Get A Free Ride With Your New Car: European Delivery Programs

Like many longtime New Yorkers, I don’t own a car and know little about the finer points of purchasing or owning a vehicle. A recent Volvo ad caught my eye in an airline in-flight magazine: If you purchase your car and pick it up in Sweden, they’ll pick up the tab on your trip. A new car and free travel? This was something I could get behind! Doing some research, I discovered quite a few of the top European car makers offer an overseas delivery program.

While you’ll have to plan in advance (generally 3-4 months) to get your car and your trip, you’ll save on the vehicle cost, plus get to pick it up hot off the presses and drive it around European roads. Once you have it shipped to the U.S., you will wait another 8-10 weeks or so to be reunited stateside. Some programs include free airfare and hotel nights, most include factory tours, European road insurance and import/export fees.

Here’s a look at the most popular programs, including travel costs and savings.Audi (Germany)
Travel perks: European Delivery customers get 5-15 percent off airfares on Lufthansa, chauffeured pick up from the Munich airport and a free night at a 4- or 5-star hotel near the factory. On the day you get your keys, you’ll visit the Audi museum and factory, with free meals and snacks all day. You then have two weeks to tool around Europe, with free drop off (by advance arrangement) at any one of 16 locations in Germany and western Europe.
Extra options: Serious Audi fans might consider an additional driving or race “experience” in summer or early fall (many of the winter events require special experience like driving in Scandinavia), where you can learn to drive like a pro, take on a racing circuit, or tour Europe in a luxury vehicle. It’ll cost extra, of course, from a few hundred euro per person. Note that all vehicles ready between November 1-April 15 must have winter tires installed at the factory, but that may be included in the cost of the car.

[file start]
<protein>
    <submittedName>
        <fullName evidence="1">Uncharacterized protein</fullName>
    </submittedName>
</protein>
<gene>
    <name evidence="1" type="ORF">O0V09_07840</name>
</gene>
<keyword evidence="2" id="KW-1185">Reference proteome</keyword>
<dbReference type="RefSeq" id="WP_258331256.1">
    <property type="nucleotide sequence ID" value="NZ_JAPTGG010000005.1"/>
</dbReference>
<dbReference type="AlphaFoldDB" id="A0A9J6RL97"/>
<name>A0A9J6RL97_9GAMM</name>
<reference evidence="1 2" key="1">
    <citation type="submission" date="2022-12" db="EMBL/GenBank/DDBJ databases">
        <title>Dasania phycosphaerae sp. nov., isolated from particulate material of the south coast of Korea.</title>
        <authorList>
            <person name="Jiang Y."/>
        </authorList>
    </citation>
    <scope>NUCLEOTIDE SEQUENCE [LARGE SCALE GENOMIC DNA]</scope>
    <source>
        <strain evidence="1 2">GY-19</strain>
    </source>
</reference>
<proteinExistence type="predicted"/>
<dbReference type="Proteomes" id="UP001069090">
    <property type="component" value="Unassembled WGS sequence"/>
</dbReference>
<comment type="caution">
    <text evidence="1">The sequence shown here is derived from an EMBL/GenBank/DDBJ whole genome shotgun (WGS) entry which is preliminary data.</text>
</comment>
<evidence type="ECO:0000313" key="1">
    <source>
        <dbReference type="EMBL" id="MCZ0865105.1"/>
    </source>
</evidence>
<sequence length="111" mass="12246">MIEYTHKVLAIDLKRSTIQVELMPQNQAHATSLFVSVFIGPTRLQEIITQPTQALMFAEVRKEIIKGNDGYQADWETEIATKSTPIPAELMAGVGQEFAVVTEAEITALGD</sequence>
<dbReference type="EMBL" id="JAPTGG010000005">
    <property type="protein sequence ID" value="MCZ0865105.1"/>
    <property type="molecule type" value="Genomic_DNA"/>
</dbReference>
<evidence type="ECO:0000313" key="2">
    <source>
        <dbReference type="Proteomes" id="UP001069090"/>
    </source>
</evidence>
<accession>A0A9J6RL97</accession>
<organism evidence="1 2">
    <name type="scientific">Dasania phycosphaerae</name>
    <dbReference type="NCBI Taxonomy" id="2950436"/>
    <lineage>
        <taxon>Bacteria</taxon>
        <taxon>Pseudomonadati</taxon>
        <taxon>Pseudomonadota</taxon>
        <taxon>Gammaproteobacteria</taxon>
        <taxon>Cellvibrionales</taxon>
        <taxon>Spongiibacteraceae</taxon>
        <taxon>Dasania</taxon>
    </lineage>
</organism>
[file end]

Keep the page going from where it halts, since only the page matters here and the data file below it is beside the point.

Car pricing: Audis are priced from $33,800, before the discount up to 5 percent off MSRP, except for the highest end models such as the R8 Spyder.

BMW (Germany)
Travel perks: You can get to Bavaria with 5-15 percent off airfares on Lufthansa. At the BMW Welt facility, you’ll get free museum and factory tours, and refreshments at the cafe. They’ll cover European road insurance for up to 14 days, then you can drop off your vehicle at one of 12 locations free, except Italy which has a supplement of up to 850 euro (must be those Italian drivers!).
Extra options: In addition to airfare, you’ll pay to get to the factory from Munich airport, as well as any hotels on your trip. As befitting a luxury automobile, BMW offers a range of luxury add-on trips designed to make the most of driving the Autobahn in the ultimate driving machine. (The “optional” note indicates they aren’t included free in the deal, but they are specially designed for BMW customers.) Winter deliveries will also require seasonal tires in Germany; it is possible to rent the winter tires if you don’t have them factory-installed.
U.S. pick up: Another option entirely is the Performance Center Delivery Program in Spartanburg, South Carolina. If you travel down south for your car, BMW will pay for your hotel and meals, plus a tour of its U.S. factory and museum, and best of all, professional driving instruction. You won’t get the savings you’d get on a European delivery, but the travel costs are much lower.
Car pricing: From $29,065 with savings, up to 7 percent on MSRP. See all models here.

Mercedes-Benz (Germany)
Travel perks: While airfare discounts aren’t included, you’ll get Mercedes’ travel assistance for booking your trip, airport transfers and one night hotel accommodations. When you pick up your car, you’ll have a tour of the factory and museums, meals at the delivery center, 15 days road insurance and a tank of gas to get you on your way.